Data Centers

Intel to go on yet another round of product renaming


ProcessorAccording to a report from Ars Technica, it appears that Intel plans to revise, yet again, its current product naming system come January 1st, 2008.

This will be the third such revamp of its product naming convention since 2004, in which it moved away from designations based on pure speed alone. This was followed by it shifting away from the Pentium branding to the current Core Duo/Core Solo designations in 2005.

To verify the authenticity of the news, the Ars team managed to contact company representative David Dickstein, who shared a bit more of the rationale behind the planned revamp.

We undertook this effort to simplify choices for consumers and business, provide consistency and clarity for messaging, and create an efficient, less complex and sustainable brand roadmap.

The result is a simpler, easier to understand brand selection for both consumers and business, which minimizes impact to our customers and better supports our current and future product roadmaps and overall business objectives and strategy.

To summarize the new plan:

  • Intel Viiv Processor will be known as Intel Core 2 Duo Processor with Viiv
  • Intel vPro Processor will be known as Intel core 2 Duo Processor with vPro
  • Core 2 Quad, Core 2 Duo, Core 2 Solo Processors will all revert to Core 2 Processor
  • Pentium D and Pentium Dual-Core will simply be known as Pentium
  • Core 2 Extreme, Celeron and Xeon brands will remain unchanged

What is not known at the moment is how does Intel intends to differentiate between the many Core 2 processors in terms of their various speed, cores, and cache sizes.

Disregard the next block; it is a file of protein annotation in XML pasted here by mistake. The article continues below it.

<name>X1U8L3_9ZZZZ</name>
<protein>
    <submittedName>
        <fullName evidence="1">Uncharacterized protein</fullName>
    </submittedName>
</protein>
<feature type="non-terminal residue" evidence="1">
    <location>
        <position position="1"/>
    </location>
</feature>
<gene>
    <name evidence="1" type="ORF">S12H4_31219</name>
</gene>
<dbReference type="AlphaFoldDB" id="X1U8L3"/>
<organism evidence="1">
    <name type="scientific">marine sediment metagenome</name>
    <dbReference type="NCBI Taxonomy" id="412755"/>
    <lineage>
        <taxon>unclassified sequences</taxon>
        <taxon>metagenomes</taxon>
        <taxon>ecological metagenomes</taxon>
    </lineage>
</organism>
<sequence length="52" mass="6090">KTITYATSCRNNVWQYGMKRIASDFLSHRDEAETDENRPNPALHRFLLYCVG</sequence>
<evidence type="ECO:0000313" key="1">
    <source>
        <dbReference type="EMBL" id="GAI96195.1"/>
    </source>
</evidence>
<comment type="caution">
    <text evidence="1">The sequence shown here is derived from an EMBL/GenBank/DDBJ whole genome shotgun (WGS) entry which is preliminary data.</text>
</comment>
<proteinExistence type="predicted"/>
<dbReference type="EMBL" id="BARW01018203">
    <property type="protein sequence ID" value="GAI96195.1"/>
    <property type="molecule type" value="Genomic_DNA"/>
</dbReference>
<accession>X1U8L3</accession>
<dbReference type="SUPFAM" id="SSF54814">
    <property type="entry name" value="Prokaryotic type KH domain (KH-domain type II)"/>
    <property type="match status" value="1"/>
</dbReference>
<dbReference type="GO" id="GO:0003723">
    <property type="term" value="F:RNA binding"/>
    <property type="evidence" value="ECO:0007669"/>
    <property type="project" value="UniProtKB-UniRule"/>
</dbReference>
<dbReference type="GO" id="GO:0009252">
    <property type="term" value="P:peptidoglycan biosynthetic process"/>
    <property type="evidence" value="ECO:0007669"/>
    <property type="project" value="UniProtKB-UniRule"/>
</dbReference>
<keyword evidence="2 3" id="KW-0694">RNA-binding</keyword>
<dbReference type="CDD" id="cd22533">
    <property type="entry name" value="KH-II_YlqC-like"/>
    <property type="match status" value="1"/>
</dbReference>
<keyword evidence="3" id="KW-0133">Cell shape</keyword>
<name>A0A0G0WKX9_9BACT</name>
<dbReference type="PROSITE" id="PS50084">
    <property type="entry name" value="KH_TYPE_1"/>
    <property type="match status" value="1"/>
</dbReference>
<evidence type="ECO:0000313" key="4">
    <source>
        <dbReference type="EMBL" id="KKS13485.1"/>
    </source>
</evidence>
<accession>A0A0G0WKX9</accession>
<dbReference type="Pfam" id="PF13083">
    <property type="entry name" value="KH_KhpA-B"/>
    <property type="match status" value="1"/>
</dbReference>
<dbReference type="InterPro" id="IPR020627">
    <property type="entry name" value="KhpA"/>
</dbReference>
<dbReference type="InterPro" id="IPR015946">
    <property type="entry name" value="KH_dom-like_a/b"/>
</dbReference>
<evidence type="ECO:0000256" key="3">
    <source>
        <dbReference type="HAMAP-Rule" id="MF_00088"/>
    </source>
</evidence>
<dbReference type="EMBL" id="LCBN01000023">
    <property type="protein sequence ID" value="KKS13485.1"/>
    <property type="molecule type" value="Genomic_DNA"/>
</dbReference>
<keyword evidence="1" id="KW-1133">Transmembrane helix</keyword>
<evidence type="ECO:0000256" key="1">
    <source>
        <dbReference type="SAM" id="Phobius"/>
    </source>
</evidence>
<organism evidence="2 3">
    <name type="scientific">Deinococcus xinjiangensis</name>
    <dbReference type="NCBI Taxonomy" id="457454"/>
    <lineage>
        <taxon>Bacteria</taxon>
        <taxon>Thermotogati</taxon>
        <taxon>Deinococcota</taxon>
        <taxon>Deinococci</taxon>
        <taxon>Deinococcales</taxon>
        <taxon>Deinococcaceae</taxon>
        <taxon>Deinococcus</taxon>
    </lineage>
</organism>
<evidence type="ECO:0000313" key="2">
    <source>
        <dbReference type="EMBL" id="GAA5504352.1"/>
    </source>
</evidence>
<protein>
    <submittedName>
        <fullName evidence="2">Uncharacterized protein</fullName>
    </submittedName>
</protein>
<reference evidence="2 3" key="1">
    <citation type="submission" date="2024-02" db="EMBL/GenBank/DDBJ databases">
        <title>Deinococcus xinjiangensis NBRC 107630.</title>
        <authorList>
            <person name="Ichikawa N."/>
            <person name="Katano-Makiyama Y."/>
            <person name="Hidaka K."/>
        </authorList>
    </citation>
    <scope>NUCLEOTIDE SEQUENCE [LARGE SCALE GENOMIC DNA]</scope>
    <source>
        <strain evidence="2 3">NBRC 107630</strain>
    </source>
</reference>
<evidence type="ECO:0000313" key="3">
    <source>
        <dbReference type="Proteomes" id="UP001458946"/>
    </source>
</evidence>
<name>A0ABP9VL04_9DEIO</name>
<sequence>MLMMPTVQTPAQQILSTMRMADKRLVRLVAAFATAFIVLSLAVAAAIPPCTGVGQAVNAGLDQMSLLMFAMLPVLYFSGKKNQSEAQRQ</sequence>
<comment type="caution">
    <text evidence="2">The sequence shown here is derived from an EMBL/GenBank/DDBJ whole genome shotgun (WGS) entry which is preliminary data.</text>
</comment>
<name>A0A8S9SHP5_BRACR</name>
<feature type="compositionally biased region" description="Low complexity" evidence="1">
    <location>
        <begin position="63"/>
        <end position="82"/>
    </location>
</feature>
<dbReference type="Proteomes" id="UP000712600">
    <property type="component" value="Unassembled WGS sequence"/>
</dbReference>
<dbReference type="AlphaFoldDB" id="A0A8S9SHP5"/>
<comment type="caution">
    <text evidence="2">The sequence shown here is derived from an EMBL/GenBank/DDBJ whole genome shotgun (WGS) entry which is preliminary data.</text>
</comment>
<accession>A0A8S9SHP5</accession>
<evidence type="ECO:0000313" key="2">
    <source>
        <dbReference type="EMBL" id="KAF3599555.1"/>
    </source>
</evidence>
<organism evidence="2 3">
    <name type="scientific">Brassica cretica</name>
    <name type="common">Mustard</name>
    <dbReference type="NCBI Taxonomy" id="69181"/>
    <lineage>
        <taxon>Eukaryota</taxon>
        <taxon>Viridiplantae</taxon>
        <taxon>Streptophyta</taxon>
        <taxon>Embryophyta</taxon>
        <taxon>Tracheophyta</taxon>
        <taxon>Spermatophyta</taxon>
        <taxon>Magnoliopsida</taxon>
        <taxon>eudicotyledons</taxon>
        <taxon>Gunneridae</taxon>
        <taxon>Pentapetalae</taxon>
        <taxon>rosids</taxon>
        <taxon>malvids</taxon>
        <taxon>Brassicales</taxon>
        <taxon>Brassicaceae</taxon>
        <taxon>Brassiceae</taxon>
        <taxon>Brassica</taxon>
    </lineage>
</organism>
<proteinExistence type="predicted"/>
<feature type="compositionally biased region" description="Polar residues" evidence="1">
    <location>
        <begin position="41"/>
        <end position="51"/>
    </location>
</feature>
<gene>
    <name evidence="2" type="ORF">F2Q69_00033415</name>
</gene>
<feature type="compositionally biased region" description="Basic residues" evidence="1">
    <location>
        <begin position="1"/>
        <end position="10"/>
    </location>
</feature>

Given the sheer number of processors released over the years, do you consider the occasional product revamping of Intel's processors inevitable?

About

Paul Mah is a writer and blogger who lives in Singapore, where he has worked for a number of years in various capacities within the IT industry. Paul enjoys tinkering with tech gadgets, smartphones, and networking devices.

3 comments
josefernandezny
josefernandezny

I think they are nuts. It's hard as it is to keep track of all the names they have. They should make it simple like Pentium 6000 or 7000 etc. If they come up with a new name they shouls use something like core duo 1000, 2000 and so on.

paulmah
paulmah

Do you consider the occasional product revamping of Intel's processors inevitable?

lmenningen
lmenningen

It may or may not be "inevitable" but the names don't seem to accomplish product identification completely. Even the newly proposed names don't different between Core, Core 2, Core 4, or whatever. Today everyone seems to want to know clock speed and number of cores first, other features seem to be of secondary interest. Clock speed would be less important if all products were of comparable speed. Other features as add-ons tags might be an OK plan, but the product line is still a jumbled blur.

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